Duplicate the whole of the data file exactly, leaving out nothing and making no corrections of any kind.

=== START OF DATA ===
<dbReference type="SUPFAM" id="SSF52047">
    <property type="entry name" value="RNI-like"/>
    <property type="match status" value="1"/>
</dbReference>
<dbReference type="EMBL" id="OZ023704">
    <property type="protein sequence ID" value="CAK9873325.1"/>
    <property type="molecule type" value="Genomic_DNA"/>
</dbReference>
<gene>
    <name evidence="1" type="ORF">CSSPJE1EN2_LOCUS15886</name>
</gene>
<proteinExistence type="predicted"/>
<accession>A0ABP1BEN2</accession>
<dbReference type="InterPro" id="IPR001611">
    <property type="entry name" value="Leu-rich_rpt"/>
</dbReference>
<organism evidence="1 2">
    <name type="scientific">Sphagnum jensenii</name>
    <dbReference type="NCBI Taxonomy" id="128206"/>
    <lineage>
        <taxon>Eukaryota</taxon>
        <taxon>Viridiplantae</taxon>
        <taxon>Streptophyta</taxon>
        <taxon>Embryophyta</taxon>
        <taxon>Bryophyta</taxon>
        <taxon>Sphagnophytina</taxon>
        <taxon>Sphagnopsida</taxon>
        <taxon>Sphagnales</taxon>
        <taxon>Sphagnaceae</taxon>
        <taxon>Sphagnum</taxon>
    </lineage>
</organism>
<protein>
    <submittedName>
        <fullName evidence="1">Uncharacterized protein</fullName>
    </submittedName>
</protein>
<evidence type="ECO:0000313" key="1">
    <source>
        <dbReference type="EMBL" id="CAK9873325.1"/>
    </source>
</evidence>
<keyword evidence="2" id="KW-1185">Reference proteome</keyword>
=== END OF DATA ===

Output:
<dbReference type="SUPFAM" id="SSF52047">
    <property type="entry name" value="RNI-like"/>
    <property type="match status" value="1"/>
</dbReference>
<dbReference type="EMBL" id="OZ023704">
    <property type="protein sequence ID" value="CAK9873325.1"/>
    <property type="molecule type" value="Genomic_DNA"/>
</dbReference>
<gene>
    <name evidence="1" type="ORF">CSSPJE1EN2_LOCUS15886</name>
</gene>
<proteinExistence type="predicted"/>
<accession>A0ABP1BEN2</accession>
<dbReference type="InterPro" id="IPR001611">
    <property type="entry name" value="Leu-rich_rpt"/>
</dbReference>
<organism evidence="1 2">
    <name type="scientific">Sphagnum jensenii</name>
    <dbReference type="NCBI Taxonomy" id="128206"/>
    <lineage>
        <taxon>Eukaryota</taxon>
        <taxon>Viridiplantae</taxon>
        <taxon>Streptophyta</taxon>
        <taxon>Embryophyta</taxon>
        <taxon>Bryophyta</taxon>
        <taxon>Sphagnophytina</taxon>
        <taxon>Sphagnopsida</taxon>
        <taxon>Sphagnales</taxon>
        <taxon>Sphagnaceae</taxon>
        <taxon>Sphagnum</taxon>
    </lineage>
</organism>
<protein>
    <submittedName>
        <fullName evidence="1">Uncharacterized protein</fullName>
    </submittedName>
</protein>
<evidence type="ECO:0000313" key="1">
    <source>
        <dbReference type="EMBL" id="CAK9873325.1"/>
    </source>
</evidence>
<keyword evidence="2" id="KW-1185">Reference proteome</keyword>